In January 2012, Israel’s Central Bureau of Statistics (CBS) began conducting its Labor Force Survey under new guidelines. The changes included counting the entire labor force rather than only the civilian labor force, a more thorough and accurate interview process and broader geographical coverage. The result is a sample more representative of the Israeli workforce as a whole. Prof. Eran Yashiv, Chair of the Taub Center Economic Policy Program and a professor of economics and public policy at Tel-Aviv University, compared the data compiled for the new survey to the matching figures from the preceding year based on the old survey. While periodic changes in survey methodology are normal and invariably show some minor discrepancies from previous results, Yashiv’s analysis shows that in this case, the new methodology generated surprising and strikingly different results.
Among the Jewish population – for both men and women alike – the new survey did not result in a markedly different reported unemployment rate. In the Arab population, however, there was a dramatic hike in the unemployment figures: approximately doubling the previous rate among men, and tripling it among women. This rise also implies an increase in the national unemployment rate.
The rate of labor force participation in Israel across all groups of society – men and women, Jews and Arabs – is somewhat higher than previous figures had indicated. As the new CBS survey is considered more accurate and reliable than the previous survey, it appears that the true unemployment figures in the Arab population are indeed much higher than previously thought. A corollary is that the share of Arabs among all unemployed Israelis is considerably higher as well – at around 30 percent, about double the earlier estimates.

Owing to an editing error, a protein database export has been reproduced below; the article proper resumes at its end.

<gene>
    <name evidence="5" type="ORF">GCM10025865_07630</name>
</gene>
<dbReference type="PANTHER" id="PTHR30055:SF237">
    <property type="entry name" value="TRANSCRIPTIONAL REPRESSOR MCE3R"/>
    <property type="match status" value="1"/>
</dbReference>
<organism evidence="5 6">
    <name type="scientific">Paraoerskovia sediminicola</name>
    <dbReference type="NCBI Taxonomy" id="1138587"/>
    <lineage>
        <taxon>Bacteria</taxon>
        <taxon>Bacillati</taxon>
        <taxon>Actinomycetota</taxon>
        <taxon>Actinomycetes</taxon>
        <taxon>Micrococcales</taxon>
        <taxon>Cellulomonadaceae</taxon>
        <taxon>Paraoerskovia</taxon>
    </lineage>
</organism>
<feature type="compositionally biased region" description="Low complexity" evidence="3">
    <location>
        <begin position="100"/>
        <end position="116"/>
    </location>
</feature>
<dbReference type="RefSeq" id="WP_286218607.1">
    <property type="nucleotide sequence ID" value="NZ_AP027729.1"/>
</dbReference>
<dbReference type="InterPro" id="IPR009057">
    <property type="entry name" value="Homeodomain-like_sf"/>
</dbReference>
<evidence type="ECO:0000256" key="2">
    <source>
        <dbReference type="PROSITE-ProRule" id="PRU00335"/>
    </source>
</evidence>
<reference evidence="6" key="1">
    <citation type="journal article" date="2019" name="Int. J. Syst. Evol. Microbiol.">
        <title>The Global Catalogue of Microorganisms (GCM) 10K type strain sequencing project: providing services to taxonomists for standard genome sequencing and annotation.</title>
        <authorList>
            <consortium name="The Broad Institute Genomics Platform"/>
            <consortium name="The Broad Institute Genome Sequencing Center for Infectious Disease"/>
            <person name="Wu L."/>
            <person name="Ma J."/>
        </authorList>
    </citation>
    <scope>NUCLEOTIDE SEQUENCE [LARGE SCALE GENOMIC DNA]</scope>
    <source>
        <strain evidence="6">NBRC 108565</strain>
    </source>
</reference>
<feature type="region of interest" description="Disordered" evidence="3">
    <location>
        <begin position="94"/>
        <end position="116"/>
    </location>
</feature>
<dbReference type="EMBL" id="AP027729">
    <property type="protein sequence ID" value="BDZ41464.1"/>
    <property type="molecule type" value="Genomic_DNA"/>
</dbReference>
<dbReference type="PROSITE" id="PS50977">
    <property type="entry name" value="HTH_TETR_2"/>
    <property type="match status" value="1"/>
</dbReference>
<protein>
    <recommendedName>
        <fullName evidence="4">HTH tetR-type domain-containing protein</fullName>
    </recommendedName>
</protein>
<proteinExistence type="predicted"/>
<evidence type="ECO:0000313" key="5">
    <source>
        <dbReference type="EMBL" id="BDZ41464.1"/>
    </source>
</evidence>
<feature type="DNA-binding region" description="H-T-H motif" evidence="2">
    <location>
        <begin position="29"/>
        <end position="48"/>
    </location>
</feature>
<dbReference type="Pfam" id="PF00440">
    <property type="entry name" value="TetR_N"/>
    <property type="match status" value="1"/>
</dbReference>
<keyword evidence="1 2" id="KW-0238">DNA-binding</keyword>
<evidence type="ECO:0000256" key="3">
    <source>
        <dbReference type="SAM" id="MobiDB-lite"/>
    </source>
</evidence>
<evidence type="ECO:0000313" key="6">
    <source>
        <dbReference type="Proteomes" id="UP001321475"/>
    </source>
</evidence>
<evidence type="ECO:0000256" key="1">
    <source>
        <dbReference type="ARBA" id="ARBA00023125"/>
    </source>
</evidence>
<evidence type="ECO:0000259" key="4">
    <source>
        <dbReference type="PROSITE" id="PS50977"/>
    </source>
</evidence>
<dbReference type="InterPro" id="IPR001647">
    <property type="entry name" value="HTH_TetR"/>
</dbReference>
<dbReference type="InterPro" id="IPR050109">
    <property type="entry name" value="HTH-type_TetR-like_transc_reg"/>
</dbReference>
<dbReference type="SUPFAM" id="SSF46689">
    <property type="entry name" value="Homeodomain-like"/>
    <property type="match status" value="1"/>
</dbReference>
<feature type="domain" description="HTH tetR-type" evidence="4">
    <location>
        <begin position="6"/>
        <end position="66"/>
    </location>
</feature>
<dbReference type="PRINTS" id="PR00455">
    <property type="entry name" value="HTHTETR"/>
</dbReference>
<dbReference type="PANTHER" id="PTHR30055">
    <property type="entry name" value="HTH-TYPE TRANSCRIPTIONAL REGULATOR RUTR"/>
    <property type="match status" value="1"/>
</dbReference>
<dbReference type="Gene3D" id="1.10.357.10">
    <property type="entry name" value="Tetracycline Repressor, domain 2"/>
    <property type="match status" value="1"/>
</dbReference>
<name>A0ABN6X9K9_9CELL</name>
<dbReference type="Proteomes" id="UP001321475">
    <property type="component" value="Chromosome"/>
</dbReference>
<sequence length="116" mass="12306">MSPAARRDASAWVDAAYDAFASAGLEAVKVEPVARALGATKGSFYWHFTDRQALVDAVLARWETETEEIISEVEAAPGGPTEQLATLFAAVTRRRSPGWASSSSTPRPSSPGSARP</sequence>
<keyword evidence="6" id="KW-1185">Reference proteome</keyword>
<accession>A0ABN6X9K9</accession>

There was some good news regarding participation rates. Based on the new survey, it seems the actual labor force participation rate in Israel is roughly 4 percentage points higher than previous surveys have shown. However, Yashiv points out that even this upwardly revised rate is still among the lowest of all OECD countries. The comparison of the old and new surveys also shows that there was no real difference in the labor force participation rates among Arabs and Jews.
Taub researcher Prof. Yashiv feels that the findings suggest a few implications for current government policy. Firstly, they show that the issue of Arab unemployment is much more serious than had been thought which means that there is more importance in the steps taken to tackle this problem. Secondly, Israel’s labor force participation rate – a topic around which there has been considerable heated discussion– is a little higher than previously assumed although the improvement seen is not high enough to render useless the necessary public policy initiatives meant to address this problem.